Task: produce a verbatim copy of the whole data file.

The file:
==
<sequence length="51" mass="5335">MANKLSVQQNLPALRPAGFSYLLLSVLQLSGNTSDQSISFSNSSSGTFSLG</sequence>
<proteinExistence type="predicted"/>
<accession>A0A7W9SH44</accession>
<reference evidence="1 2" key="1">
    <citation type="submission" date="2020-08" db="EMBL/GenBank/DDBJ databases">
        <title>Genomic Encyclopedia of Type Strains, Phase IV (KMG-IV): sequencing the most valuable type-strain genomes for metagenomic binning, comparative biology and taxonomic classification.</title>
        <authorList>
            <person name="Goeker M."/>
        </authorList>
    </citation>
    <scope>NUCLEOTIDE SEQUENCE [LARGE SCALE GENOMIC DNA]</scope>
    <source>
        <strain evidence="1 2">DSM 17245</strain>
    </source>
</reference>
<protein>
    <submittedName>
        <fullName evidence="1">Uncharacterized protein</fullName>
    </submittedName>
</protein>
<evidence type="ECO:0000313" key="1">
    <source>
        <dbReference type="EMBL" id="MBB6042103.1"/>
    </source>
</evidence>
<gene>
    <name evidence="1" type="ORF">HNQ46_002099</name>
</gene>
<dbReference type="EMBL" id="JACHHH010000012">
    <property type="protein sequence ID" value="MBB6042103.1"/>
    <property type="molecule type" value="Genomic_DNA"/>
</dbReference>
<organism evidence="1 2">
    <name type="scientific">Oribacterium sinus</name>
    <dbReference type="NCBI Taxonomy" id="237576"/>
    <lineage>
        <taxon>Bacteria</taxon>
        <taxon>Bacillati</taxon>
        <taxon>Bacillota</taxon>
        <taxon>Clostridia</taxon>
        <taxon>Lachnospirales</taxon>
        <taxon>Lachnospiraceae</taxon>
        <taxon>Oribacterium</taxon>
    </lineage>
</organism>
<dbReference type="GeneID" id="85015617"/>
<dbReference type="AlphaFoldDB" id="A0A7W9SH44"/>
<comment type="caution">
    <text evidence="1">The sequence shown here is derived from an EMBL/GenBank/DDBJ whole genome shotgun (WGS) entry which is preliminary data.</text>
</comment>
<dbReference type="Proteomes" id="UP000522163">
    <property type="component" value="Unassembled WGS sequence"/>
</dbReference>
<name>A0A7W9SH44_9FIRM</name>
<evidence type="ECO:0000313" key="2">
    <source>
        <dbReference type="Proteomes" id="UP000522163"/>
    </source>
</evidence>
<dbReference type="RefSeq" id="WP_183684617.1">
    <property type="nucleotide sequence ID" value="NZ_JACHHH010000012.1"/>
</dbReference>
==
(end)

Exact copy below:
<sequence length="51" mass="5335">MANKLSVQQNLPALRPAGFSYLLLSVLQLSGNTSDQSISFSNSSSGTFSLG</sequence>
<proteinExistence type="predicted"/>
<accession>A0A7W9SH44</accession>
<reference evidence="1 2" key="1">
    <citation type="submission" date="2020-08" db="EMBL/GenBank/DDBJ databases">
        <title>Genomic Encyclopedia of Type Strains, Phase IV (KMG-IV): sequencing the most valuable type-strain genomes for metagenomic binning, comparative biology and taxonomic classification.</title>
        <authorList>
            <person name="Goeker M."/>
        </authorList>
    </citation>
    <scope>NUCLEOTIDE SEQUENCE [LARGE SCALE GENOMIC DNA]</scope>
    <source>
        <strain evidence="1 2">DSM 17245</strain>
    </source>
</reference>
<protein>
    <submittedName>
        <fullName evidence="1">Uncharacterized protein</fullName>
    </submittedName>
</protein>
<evidence type="ECO:0000313" key="1">
    <source>
        <dbReference type="EMBL" id="MBB6042103.1"/>
    </source>
</evidence>
<gene>
    <name evidence="1" type="ORF">HNQ46_002099</name>
</gene>
<dbReference type="EMBL" id="JACHHH010000012">
    <property type="protein sequence ID" value="MBB6042103.1"/>
    <property type="molecule type" value="Genomic_DNA"/>
</dbReference>
<organism evidence="1 2">
    <name type="scientific">Oribacterium sinus</name>
    <dbReference type="NCBI Taxonomy" id="237576"/>
    <lineage>
        <taxon>Bacteria</taxon>
        <taxon>Bacillati</taxon>
        <taxon>Bacillota</taxon>
        <taxon>Clostridia</taxon>
        <taxon>Lachnospirales</taxon>
        <taxon>Lachnospiraceae</taxon>
        <taxon>Oribacterium</taxon>
    </lineage>
</organism>
<dbReference type="GeneID" id="85015617"/>
<dbReference type="AlphaFoldDB" id="A0A7W9SH44"/>
<comment type="caution">
    <text evidence="1">The sequence shown here is derived from an EMBL/GenBank/DDBJ whole genome shotgun (WGS) entry which is preliminary data.</text>
</comment>
<dbReference type="Proteomes" id="UP000522163">
    <property type="component" value="Unassembled WGS sequence"/>
</dbReference>
<name>A0A7W9SH44_9FIRM</name>
<evidence type="ECO:0000313" key="2">
    <source>
        <dbReference type="Proteomes" id="UP000522163"/>
    </source>
</evidence>
<dbReference type="RefSeq" id="WP_183684617.1">
    <property type="nucleotide sequence ID" value="NZ_JACHHH010000012.1"/>
</dbReference>